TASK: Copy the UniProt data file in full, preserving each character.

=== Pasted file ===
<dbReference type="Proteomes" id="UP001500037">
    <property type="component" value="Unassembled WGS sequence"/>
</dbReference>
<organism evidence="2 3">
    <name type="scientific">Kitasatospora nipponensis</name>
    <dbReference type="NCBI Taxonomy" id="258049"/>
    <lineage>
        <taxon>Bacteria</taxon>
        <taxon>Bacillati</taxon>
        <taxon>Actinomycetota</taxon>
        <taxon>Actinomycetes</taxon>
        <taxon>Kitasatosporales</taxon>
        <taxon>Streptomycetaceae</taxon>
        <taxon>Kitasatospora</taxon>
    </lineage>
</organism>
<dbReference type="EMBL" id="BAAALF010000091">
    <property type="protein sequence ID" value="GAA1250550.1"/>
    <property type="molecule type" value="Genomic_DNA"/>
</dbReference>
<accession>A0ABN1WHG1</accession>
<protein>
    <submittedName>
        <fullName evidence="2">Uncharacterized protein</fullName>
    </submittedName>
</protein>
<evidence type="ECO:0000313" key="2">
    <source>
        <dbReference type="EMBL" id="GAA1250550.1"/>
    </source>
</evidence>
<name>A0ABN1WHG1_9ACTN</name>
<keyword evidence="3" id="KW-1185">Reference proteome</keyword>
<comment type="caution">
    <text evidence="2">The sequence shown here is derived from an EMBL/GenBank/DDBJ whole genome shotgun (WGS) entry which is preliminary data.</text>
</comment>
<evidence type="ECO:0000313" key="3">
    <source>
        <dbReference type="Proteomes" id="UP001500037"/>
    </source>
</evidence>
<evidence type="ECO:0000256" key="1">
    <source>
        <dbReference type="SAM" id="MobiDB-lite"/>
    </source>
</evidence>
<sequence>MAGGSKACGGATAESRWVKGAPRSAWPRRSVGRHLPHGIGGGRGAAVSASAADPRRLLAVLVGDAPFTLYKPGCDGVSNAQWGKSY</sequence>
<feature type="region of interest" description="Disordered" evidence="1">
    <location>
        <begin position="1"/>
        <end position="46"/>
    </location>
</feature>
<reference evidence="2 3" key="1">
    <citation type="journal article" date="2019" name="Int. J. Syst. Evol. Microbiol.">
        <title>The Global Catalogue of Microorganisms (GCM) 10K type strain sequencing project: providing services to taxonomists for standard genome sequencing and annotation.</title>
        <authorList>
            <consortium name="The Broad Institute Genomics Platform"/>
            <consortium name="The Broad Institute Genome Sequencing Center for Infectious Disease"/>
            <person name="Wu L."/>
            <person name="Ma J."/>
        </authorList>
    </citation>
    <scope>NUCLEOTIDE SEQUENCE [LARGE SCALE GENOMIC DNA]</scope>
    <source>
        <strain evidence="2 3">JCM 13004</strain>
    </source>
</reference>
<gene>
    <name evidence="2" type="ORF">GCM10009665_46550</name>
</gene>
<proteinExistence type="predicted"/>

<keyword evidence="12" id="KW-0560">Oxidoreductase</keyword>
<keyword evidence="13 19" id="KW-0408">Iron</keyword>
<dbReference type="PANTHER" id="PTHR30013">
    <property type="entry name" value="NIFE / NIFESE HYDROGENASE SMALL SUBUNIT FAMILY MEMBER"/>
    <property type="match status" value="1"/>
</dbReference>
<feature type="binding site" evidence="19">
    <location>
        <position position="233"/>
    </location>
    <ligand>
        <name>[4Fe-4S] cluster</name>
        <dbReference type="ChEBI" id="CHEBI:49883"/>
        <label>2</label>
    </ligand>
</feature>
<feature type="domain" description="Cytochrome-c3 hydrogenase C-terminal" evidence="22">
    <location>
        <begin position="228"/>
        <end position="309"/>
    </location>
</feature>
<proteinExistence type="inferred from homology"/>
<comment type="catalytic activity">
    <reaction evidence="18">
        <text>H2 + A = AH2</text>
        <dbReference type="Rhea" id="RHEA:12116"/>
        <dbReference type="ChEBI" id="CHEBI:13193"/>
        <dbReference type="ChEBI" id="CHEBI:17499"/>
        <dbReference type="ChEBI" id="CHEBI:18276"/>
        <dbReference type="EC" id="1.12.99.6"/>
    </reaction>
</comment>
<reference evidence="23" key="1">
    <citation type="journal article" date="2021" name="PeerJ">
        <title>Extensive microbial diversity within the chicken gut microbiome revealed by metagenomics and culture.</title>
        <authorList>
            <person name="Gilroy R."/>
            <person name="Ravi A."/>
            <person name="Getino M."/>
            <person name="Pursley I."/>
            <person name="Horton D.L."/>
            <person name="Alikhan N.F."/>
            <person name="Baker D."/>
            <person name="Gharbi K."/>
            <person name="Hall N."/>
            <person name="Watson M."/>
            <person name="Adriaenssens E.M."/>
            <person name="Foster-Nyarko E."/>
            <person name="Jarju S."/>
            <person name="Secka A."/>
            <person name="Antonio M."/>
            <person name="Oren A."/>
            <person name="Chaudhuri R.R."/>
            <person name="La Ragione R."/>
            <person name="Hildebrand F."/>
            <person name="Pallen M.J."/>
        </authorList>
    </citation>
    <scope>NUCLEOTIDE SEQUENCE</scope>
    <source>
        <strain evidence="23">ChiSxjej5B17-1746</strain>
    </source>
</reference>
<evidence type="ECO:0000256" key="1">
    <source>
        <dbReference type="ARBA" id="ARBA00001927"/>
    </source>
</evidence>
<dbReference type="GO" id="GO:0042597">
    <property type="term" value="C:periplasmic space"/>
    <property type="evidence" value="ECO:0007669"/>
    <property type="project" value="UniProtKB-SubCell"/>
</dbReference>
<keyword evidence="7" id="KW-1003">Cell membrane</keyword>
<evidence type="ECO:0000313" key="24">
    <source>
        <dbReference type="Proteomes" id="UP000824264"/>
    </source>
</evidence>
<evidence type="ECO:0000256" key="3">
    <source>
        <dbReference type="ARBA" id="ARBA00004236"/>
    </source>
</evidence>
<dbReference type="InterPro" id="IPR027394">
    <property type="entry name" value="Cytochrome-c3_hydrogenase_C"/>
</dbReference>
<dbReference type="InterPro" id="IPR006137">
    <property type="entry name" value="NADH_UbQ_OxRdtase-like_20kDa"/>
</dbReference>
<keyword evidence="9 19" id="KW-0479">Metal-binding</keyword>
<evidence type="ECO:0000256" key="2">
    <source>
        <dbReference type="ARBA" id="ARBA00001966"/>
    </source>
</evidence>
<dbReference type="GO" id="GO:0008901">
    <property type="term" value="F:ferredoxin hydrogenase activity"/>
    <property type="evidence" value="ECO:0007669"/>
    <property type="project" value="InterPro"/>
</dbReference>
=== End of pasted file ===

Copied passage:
<dbReference type="Proteomes" id="UP001500037">
    <property type="component" value="Unassembled WGS sequence"/>
</dbReference>
<organism evidence="2 3">
    <name type="scientific">Kitasatospora nipponensis</name>
    <dbReference type="NCBI Taxonomy" id="258049"/>
    <lineage>
        <taxon>Bacteria</taxon>
        <taxon>Bacillati</taxon>
        <taxon>Actinomycetota</taxon>
        <taxon>Actinomycetes</taxon>
        <taxon>Kitasatosporales</taxon>
        <taxon>Streptomycetaceae</taxon>
        <taxon>Kitasatospora</taxon>
    </lineage>
</organism>
<dbReference type="EMBL" id="BAAALF010000091">
    <property type="protein sequence ID" value="GAA1250550.1"/>
    <property type="molecule type" value="Genomic_DNA"/>
</dbReference>
<accession>A0ABN1WHG1</accession>
<protein>
    <submittedName>
        <fullName evidence="2">Uncharacterized protein</fullName>
    </submittedName>
</protein>
<evidence type="ECO:0000313" key="2">
    <source>
        <dbReference type="EMBL" id="GAA1250550.1"/>
    </source>
</evidence>
<name>A0ABN1WHG1_9ACTN</name>
<keyword evidence="3" id="KW-1185">Reference proteome</keyword>
<comment type="caution">
    <text evidence="2">The sequence shown here is derived from an EMBL/GenBank/DDBJ whole genome shotgun (WGS) entry which is preliminary data.</text>
</comment>
<evidence type="ECO:0000313" key="3">
    <source>
        <dbReference type="Proteomes" id="UP001500037"/>
    </source>
</evidence>
<evidence type="ECO:0000256" key="1">
    <source>
        <dbReference type="SAM" id="MobiDB-lite"/>
    </source>
</evidence>
<sequence>MAGGSKACGGATAESRWVKGAPRSAWPRRSVGRHLPHGIGGGRGAAVSASAADPRRLLAVLVGDAPFTLYKPGCDGVSNAQWGKSY</sequence>
<feature type="region of interest" description="Disordered" evidence="1">
    <location>
        <begin position="1"/>
        <end position="46"/>
    </location>
</feature>
<reference evidence="2 3" key="1">
    <citation type="journal article" date="2019" name="Int. J. Syst. Evol. Microbiol.">
        <title>The Global Catalogue of Microorganisms (GCM) 10K type strain sequencing project: providing services to taxonomists for standard genome sequencing and annotation.</title>
        <authorList>
            <consortium name="The Broad Institute Genomics Platform"/>
            <consortium name="The Broad Institute Genome Sequencing Center for Infectious Disease"/>
            <person name="Wu L."/>
            <person name="Ma J."/>
        </authorList>
    </citation>
    <scope>NUCLEOTIDE SEQUENCE [LARGE SCALE GENOMIC DNA]</scope>
    <source>
        <strain evidence="2 3">JCM 13004</strain>
    </source>
</reference>
<gene>
    <name evidence="2" type="ORF">GCM10009665_46550</name>
</gene>
<proteinExistence type="predicted"/>

<keyword evidence="12" id="KW-0560">Oxidoreductase</keyword>
<keyword evidence="13 19" id="KW-0408">Iron</keyword>
<dbReference type="PANTHER" id="PTHR30013">
    <property type="entry name" value="NIFE / NIFESE HYDROGENASE SMALL SUBUNIT FAMILY MEMBER"/>
    <property type="match status" value="1"/>
</dbReference>
<feature type="binding site" evidence="19">
    <location>
        <position position="233"/>
    </location>
    <ligand>
        <name>[4Fe-4S] cluster</name>
        <dbReference type="ChEBI" id="CHEBI:49883"/>
        <label>2</label>
    </ligand>
</feature>
<feature type="domain" description="Cytochrome-c3 hydrogenase C-terminal" evidence="22">
    <location>
        <begin position="228"/>
        <end position="309"/>
    </location>
</feature>
<proteinExistence type="inferred from homology"/>
<comment type="catalytic activity">
    <reaction evidence="18">
        <text>H2 + A = AH2</text>
        <dbReference type="Rhea" id="RHEA:12116"/>
        <dbReference type="ChEBI" id="CHEBI:13193"/>
        <dbReference type="ChEBI" id="CHEBI:17499"/>
        <dbReference type="ChEBI" id="CHEBI:18276"/>
        <dbReference type="EC" id="1.12.99.6"/>
    </reaction>
</comment>
<reference evidence="23" key="1">
    <citation type="journal article" date="2021" name="PeerJ">
        <title>Extensive microbial diversity within the chicken gut microbiome revealed by metagenomics and culture.</title>
        <authorList>
            <person name="Gilroy R."/>
            <person name="Ravi A."/>
            <person name="Getino M."/>
            <person name="Pursley I."/>
            <person name="Horton D.L."/>
            <person name="Alikhan N.F."/>
            <person name="Baker D."/>
            <person name="Gharbi K."/>
            <person name="Hall N."/>
            <person name="Watson M."/>
            <person name="Adriaenssens E.M."/>
            <person name="Foster-Nyarko E."/>
            <person name="Jarju S."/>
            <person name="Secka A."/>
            <person name="Antonio M."/>
            <person name="Oren A."/>
            <person name="Chaudhuri R.R."/>
            <person name="La Ragione R."/>
            <person name="Hildebrand F."/>
            <person name="Pallen M.J."/>
        </authorList>
    </citation>
    <scope>NUCLEOTIDE SEQUENCE</scope>
    <source>
        <strain evidence="23">ChiSxjej5B17-1746</strain>
    </source>
</reference>
<evidence type="ECO:0000256" key="1">
    <source>
        <dbReference type="ARBA" id="ARBA00001927"/>
    </source>
</evidence>
<dbReference type="GO" id="GO:0042597">
    <property type="term" value="C:periplasmic space"/>
    <property type="evidence" value="ECO:0007669"/>
    <property type="project" value="UniProtKB-SubCell"/>
</dbReference>
<keyword evidence="7" id="KW-1003">Cell membrane</keyword>
<evidence type="ECO:0000313" key="24">
    <source>
        <dbReference type="Proteomes" id="UP000824264"/>
    </source>
</evidence>
<evidence type="ECO:0000256" key="3">
    <source>
        <dbReference type="ARBA" id="ARBA00004236"/>
    </source>
</evidence>
<dbReference type="InterPro" id="IPR027394">
    <property type="entry name" value="Cytochrome-c3_hydrogenase_C"/>
</dbReference>
<dbReference type="InterPro" id="IPR006137">
    <property type="entry name" value="NADH_UbQ_OxRdtase-like_20kDa"/>
</dbReference>
<keyword evidence="9 19" id="KW-0479">Metal-binding</keyword>
<evidence type="ECO:0000256" key="2">
    <source>
        <dbReference type="ARBA" id="ARBA00001966"/>
    </source>
</evidence>
<dbReference type="GO" id="GO:0008901">
    <property type="term" value="F:ferredoxin hydrogenase activity"/>
    <property type="evidence" value="ECO:0007669"/>
    <property type="project" value="InterPro"/>
</dbReference>